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WMU researchers search for the key to antibiotic resistance

student wearing t-shirt, plastic gloves and mask holds up beaker containing fluorescent liquid
Courtesy of Koestler Lab
WMU undergraduate Syed Daniyal works in the Koestler Lab.

Biologists hope their research into Shigella bacteria will apply to other harmful pathogens.

Concerns about antibiotic resistance in a group of dangerous bacteria have inspired research at Western Michigan University.

Biology Professor Ben Koestler and his team are studying Shigella, which causes dysentery. The researchers want to know how the bacteria interacts with our own cells in order to multiply.

“The discoveries that we make in Shigella may pertain to other bacterial pathogens as well,” Koestler said.

The team hopes its findings may lead to a more effective way to treat Shigella infections, which cause more than 600,000 deaths worldwide every year according to the Centers for Disease Control and Prevention. Koestler says Shigella is one of several bacteria showing increasing resistance to antibiotics.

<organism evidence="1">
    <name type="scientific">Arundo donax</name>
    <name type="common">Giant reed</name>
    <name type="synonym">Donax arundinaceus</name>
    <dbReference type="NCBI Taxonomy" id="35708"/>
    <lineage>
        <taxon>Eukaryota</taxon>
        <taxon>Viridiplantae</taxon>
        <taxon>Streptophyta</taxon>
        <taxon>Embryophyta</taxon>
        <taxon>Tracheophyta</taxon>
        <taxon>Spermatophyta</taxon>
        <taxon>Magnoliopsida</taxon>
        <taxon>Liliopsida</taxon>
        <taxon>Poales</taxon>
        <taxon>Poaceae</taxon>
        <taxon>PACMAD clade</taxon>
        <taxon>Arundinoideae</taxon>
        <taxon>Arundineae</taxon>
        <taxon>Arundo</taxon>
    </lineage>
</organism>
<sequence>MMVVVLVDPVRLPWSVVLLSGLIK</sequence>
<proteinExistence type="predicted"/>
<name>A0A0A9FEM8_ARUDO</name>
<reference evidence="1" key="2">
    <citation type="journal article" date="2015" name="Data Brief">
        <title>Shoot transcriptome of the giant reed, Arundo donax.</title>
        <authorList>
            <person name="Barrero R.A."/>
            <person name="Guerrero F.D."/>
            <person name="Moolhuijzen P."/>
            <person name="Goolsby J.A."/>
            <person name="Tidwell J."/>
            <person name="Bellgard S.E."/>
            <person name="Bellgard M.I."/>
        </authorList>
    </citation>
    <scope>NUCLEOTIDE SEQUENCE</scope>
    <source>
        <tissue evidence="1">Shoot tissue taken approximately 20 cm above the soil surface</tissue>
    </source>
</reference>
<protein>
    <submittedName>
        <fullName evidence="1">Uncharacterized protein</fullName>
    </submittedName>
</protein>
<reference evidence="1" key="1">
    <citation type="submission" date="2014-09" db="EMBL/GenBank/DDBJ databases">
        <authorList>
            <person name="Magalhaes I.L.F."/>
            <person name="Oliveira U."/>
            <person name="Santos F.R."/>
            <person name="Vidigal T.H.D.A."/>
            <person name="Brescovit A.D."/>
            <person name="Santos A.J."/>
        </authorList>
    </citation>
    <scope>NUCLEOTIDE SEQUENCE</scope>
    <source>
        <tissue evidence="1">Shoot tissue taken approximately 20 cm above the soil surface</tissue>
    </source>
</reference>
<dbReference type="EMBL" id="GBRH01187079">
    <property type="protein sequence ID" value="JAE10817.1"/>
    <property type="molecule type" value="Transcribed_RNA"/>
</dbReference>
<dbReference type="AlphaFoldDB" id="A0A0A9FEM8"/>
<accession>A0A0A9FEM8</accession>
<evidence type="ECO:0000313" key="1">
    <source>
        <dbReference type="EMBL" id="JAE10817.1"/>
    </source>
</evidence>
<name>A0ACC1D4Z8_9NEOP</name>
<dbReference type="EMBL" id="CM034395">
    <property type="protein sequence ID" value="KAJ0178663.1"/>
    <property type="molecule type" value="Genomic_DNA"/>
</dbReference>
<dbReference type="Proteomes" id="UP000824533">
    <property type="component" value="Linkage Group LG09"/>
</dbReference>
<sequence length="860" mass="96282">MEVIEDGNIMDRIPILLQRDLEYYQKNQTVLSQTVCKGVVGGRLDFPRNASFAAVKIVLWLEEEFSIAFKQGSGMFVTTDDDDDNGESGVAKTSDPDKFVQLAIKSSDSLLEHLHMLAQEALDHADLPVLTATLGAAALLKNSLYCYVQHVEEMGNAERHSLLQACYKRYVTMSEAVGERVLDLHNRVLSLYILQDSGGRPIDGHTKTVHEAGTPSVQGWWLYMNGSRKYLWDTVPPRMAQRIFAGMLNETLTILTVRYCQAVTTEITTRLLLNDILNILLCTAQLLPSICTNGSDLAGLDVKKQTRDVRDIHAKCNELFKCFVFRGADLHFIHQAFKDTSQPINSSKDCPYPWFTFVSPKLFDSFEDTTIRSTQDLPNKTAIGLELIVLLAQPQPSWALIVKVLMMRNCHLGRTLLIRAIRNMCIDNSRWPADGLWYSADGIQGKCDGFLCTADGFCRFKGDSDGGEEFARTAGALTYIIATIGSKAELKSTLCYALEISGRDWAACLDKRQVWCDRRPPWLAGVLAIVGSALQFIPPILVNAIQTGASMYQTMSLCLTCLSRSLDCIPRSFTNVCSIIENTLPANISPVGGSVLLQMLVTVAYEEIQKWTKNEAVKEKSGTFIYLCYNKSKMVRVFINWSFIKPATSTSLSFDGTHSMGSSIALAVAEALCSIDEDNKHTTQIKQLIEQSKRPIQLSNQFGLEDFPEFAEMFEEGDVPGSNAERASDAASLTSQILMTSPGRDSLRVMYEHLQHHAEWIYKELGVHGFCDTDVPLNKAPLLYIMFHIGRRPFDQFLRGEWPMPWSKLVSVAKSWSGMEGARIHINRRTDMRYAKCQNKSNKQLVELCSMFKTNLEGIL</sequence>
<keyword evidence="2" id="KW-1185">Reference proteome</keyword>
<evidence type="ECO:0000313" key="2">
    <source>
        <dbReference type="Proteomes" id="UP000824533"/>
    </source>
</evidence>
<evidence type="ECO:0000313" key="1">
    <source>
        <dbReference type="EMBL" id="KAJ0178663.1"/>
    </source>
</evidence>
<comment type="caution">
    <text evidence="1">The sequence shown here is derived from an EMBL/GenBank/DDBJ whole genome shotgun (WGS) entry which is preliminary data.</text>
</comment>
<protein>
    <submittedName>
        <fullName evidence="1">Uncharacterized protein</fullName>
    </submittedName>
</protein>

This concerns health agencies like the Centers for Disease Control and the World Health Organization.

“The CDC and the WHO are increasing the alarm bells to say about the urgency, that we need to research this pathogen because of this rise in antibiotic resistance,” Koestler explained.   
The researchers at Western are looking for a way to disrupt this resistance. They say they’re hopeful their findings will help lead to new drugs. Those would in turn supplement the antibiotics, making them more effective.

The Koestler Lab received $75,000 from the National Institutes of Health for its work on Shigella. The two-year grant ends in May, but Koestler says he expects his research to continue.  

“It seemed like a really interesting system to work with,” said Koestler, “and it helps us get at this really big public health problem that’s an issue across the globe.”